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27 Nov 2015 00:00
Out of the tax loop: Coca-Cola holds R33-billion in undistributed income offshore that is not taxed. (Photo: Henner Frankenfeld/Bloomberg News)
One trillion dollars. It’s a number that’s almost impossible to hold in your brain.
Yet that’s what global illicit financial flows (IFFs) are estimated to amount to, every year.
What would it mean to countries, especially those struggling to raise quality of life for large poor populations, if we could rein in IFFs? Could we, for example, bring the dream of realising the sustainable development goals a little closer?
These much-vaunted and talked-of goals, the successors to the millennium development goals, aimed at reducing poverty and improving quality of life across the world, will cost trillions of dollars to implement. And then you have a trillion dollars a year (and climbing) being lost to economies that really need it.
If you could tighten up on these vanished funds, “not every penny would stay in the economies, of course — only a certain percent would remain to be churned through the economy,” says Tom Cardamone, managing director of Global Financial Integrity (GFI), a Washington DC-based research and advisory organisation working to curtail illicit financial flows.
What are IFFs? “We define illicit financial flows as any money that is illegally earned, used or moved and which crosses an international border,” says Cardamone.
In a September press release, GFI noted that its analysis showed that between 2003 and 2012 the global volume of IFFs grew by more than 9% annually. And $1-trillion is a conservative estimate; it may be much more than that.
Much of this is perpetrated by fine upstanding multinationals and other legal entities.
“The data sets we use don’t allow us to determine how much is criminal in nature,” Cardamone says, but about three-quarters of this flow is related to trade fraud — companies moving money through shell companies, for example, or engaging in the common practice of trade misinvoicing — the deliberate over-invoicing of imports or under-invoicing of exports to avoid paying tax or levies.
“This is extremely corrosive to efforts to build economies and end poverty,” which are some of the goals at the heart of the sustainable development goals, says Cardamone.
“IFFs are funds that are not being put into social programmes such as health and education that can help people.”
Illicit financial flows affect every country in the world, and GFI’s work shows that, even in countries where the level is relatively low, the effect “on the economy can be severe”.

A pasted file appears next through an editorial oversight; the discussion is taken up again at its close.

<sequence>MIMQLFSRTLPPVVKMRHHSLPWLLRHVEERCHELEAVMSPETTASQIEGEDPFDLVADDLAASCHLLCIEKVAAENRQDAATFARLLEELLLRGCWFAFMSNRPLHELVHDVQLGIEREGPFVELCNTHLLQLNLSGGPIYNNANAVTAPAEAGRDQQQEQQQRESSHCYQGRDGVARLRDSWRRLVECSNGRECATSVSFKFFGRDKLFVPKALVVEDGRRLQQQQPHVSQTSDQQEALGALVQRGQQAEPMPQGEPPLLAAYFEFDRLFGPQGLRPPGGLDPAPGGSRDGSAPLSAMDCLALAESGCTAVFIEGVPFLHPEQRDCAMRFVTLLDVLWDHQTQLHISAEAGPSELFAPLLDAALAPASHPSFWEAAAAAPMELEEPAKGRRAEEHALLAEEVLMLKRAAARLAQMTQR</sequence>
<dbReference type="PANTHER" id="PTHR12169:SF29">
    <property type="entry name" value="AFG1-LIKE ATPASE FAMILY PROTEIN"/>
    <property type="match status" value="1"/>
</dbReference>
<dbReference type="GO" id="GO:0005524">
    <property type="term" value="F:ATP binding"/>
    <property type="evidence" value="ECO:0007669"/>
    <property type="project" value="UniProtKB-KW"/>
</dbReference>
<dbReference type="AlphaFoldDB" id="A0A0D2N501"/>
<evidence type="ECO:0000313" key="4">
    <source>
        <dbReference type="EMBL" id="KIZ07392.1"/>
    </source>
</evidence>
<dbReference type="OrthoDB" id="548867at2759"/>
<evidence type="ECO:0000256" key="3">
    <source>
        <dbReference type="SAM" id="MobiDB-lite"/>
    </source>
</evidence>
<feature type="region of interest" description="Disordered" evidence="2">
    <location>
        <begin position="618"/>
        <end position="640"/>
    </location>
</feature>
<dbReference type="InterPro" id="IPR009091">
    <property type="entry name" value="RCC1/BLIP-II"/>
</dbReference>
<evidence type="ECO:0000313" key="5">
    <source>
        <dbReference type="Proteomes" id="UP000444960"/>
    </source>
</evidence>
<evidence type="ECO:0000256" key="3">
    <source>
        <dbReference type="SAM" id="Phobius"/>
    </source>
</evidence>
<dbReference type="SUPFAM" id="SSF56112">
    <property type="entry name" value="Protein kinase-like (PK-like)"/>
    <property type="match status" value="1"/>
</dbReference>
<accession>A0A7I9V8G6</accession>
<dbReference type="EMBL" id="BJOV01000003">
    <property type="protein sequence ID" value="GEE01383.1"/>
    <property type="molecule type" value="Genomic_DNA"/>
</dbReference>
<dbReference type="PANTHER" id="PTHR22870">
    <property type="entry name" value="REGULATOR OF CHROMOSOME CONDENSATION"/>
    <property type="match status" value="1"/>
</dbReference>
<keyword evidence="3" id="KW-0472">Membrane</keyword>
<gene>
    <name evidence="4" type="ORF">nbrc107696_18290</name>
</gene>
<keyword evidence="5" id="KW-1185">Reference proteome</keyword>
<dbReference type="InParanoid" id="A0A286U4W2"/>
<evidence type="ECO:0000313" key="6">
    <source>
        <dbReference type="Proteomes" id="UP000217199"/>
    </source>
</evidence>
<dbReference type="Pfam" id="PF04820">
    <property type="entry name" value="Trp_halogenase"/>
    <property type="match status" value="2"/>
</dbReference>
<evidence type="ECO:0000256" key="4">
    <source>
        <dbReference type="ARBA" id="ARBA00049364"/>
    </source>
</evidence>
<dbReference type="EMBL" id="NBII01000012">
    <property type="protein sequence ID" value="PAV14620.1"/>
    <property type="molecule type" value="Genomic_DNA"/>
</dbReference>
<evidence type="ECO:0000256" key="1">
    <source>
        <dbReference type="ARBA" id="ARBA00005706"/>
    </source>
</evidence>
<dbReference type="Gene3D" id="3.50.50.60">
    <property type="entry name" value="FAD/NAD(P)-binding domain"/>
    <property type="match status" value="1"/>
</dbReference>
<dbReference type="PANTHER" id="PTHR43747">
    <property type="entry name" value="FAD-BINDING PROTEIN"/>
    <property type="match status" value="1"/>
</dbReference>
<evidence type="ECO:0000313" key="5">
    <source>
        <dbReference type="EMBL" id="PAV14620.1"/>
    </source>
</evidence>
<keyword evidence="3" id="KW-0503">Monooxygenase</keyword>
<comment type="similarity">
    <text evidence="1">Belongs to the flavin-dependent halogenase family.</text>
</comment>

Getting access to these shadowy funds to tackle the sustainable development goals would bring them closer to realisation. There is one goal, number 16, which could be used as leverage against IFFs. The aim of 16.4 is: “By 2030, significantly reduce illicit financial and arms flows, strengthen the recovery and return of stolen assets and combat all forms of organised crime.”
Pascal Saint-Amans, director at the Centre for Tax Policy and Administration at the Organisation for Economic Co-operation and Development, spoke to the Mail & Guardian about one instrument that may help in this fight — the OECD/G20 Base Erosion and Profit Shifting (Beps) Project.
“Beps refers to tax planning strategies that exploit gaps and mismatches in tax rules to make profits ‘disappear’ for tax purposes or to artificially shift profits to locations where there is little or no real activity,” says Saint-Amans.
“The aim of the measures developed under the Beps project is chiefly to realign taxation with economic substance and value creation and ensure that corporate profits are reported for tax purposes where the activities that generate them are carried out.”
A story just published on 100 Reporters (100r.org) illustrates this point. South African financial researcher and writer Khadija Sharife notes that Coca-Cola has “$33-billion in undistributed income held ‘offshore’ by Coca-Cola, a United States incorporated entity, with as much as $11.5-billion in avoided tax, based on the 35% US tax rate (less any taxes owed to other governments such as India, Mexico, South Africa and so on). Though the funds are held ‘offshore’, this is only a legal technicality: formal repatriation of funds would trigger tax activity in the US. But in practice, the funds are already circulating.”
The funds, in other words, are held in US banks and the company can get access to them; they haven’t been taxed because they are not formally there.
South African traction